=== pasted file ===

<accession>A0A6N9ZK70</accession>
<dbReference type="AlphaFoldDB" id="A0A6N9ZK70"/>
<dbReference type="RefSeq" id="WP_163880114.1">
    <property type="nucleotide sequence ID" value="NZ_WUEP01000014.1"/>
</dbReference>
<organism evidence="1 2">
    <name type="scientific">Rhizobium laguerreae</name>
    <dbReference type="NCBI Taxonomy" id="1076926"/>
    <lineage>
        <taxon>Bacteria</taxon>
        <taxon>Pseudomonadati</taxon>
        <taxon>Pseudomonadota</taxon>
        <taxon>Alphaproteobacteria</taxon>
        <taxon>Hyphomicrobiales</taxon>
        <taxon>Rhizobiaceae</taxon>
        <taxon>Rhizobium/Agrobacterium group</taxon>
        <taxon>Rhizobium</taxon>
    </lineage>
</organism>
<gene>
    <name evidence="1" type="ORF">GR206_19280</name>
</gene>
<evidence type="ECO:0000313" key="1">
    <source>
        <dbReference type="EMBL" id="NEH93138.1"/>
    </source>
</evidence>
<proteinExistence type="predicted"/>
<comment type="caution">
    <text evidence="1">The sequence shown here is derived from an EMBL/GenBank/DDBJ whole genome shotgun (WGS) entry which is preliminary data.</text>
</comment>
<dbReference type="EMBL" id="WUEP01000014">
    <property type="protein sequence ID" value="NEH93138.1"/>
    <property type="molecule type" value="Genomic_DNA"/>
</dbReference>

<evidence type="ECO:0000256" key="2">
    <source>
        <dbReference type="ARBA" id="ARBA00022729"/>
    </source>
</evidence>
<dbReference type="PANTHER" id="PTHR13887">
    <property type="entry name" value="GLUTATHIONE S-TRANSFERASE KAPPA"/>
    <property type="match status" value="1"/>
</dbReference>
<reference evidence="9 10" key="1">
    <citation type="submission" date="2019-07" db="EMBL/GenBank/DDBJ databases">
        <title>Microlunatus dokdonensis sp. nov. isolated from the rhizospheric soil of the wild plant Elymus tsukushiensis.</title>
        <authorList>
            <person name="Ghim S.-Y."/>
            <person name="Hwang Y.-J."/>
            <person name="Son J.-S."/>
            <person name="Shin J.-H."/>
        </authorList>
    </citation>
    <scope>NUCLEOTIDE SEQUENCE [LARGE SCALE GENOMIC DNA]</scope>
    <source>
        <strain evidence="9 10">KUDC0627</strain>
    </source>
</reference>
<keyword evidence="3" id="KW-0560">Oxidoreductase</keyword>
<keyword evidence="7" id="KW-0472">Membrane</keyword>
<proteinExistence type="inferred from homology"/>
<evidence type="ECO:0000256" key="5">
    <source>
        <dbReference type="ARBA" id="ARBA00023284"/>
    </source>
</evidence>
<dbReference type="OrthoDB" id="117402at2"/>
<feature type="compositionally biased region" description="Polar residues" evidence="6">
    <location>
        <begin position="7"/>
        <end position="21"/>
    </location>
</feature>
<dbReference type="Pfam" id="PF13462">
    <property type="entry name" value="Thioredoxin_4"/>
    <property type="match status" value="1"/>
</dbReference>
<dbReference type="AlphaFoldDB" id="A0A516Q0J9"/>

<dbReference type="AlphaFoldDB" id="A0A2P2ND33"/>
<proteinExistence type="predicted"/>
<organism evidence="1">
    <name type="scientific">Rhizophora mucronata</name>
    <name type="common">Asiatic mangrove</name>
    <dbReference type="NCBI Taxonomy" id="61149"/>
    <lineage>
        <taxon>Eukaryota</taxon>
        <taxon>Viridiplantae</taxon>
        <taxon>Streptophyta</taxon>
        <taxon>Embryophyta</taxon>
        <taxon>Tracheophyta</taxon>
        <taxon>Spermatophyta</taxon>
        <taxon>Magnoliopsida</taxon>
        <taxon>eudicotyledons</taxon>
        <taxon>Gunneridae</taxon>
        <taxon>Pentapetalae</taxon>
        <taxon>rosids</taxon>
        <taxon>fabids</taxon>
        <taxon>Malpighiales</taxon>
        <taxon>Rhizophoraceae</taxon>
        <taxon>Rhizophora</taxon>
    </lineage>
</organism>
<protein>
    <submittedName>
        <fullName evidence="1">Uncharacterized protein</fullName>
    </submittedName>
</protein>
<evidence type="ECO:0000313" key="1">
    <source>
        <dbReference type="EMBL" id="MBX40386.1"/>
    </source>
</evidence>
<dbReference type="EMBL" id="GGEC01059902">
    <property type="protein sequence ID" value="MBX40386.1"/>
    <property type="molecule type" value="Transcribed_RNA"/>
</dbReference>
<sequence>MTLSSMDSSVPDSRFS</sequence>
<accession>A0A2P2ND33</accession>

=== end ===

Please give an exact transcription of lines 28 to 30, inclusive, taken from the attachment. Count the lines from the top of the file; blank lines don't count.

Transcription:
<proteinExistence type="predicted"/>
<comment type="caution">
    <text evidence="1">The sequence shown here is derived from an EMBL/GenBank/DDBJ whole genome shotgun (WGS) entry which is preliminary data.</text>